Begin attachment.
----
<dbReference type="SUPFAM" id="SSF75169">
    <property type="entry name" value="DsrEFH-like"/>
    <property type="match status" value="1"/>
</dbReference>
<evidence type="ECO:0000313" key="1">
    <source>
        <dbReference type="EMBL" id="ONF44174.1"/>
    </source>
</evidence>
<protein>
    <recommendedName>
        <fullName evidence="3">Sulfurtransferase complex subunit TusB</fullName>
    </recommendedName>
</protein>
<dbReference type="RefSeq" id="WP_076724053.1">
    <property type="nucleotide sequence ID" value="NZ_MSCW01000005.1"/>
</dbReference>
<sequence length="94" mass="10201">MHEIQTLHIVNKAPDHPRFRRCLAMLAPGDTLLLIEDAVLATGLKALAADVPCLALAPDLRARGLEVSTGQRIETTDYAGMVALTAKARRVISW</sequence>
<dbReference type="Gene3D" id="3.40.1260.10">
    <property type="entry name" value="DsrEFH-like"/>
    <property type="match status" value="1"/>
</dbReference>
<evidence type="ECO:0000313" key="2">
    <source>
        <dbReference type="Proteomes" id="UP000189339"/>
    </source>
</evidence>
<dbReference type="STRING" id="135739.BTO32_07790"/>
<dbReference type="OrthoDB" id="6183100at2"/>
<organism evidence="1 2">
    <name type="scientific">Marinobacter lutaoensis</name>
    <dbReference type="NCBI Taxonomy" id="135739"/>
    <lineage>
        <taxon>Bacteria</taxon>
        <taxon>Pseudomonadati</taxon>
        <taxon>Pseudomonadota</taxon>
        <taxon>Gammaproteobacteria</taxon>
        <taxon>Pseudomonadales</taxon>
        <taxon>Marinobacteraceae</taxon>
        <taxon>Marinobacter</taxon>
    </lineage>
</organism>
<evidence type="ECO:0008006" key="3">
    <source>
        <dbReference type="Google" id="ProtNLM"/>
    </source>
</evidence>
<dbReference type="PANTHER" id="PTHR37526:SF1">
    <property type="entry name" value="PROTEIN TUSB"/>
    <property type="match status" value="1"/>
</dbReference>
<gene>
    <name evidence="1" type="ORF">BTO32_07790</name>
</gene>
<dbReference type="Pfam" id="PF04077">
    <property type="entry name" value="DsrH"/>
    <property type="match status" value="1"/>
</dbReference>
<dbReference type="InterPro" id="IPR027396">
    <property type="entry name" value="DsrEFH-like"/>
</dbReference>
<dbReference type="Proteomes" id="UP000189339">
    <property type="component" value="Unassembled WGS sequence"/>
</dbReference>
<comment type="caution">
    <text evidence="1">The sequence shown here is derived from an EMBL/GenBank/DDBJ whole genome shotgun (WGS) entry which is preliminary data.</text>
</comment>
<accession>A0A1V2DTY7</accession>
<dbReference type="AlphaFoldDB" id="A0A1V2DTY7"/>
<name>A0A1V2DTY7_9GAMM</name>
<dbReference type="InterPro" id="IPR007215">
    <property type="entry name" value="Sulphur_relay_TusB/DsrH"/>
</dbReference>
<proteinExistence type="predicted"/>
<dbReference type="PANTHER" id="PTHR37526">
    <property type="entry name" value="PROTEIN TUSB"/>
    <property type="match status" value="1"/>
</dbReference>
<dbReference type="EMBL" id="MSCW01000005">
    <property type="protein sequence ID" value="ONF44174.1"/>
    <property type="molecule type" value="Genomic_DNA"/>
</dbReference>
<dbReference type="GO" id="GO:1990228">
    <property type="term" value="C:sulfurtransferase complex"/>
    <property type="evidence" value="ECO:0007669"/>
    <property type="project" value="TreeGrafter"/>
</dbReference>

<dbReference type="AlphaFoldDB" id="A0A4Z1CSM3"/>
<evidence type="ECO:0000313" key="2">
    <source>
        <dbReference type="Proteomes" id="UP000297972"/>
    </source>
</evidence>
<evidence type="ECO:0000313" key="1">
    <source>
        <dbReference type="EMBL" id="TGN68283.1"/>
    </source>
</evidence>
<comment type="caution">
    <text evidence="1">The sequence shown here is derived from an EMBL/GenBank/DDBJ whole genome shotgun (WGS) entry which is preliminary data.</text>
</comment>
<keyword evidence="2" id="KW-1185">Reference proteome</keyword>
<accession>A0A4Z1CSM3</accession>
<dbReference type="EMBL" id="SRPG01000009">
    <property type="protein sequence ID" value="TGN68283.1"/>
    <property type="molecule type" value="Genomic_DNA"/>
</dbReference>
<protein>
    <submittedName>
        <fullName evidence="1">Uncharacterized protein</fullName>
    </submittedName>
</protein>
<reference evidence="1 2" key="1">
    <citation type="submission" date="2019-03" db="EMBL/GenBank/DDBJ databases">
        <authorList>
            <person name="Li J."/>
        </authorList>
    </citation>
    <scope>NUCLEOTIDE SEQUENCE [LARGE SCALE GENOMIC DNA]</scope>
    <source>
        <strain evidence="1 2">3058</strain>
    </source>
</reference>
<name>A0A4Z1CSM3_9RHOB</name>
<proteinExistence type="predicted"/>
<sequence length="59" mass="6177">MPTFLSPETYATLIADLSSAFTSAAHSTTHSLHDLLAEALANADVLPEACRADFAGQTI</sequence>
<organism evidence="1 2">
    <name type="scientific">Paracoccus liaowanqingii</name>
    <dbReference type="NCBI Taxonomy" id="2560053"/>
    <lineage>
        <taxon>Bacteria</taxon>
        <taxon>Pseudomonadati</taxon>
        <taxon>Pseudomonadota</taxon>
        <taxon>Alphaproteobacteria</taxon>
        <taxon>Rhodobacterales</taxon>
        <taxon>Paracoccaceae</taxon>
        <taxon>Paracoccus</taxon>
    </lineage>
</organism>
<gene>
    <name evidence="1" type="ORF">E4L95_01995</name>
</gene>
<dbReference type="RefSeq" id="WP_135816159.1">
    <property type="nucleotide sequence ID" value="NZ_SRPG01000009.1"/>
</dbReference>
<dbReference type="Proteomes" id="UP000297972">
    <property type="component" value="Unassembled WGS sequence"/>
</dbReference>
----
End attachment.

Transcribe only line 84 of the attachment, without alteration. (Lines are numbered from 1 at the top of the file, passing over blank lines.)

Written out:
    <property type="term" value="C:sulfurtransferase complex"/>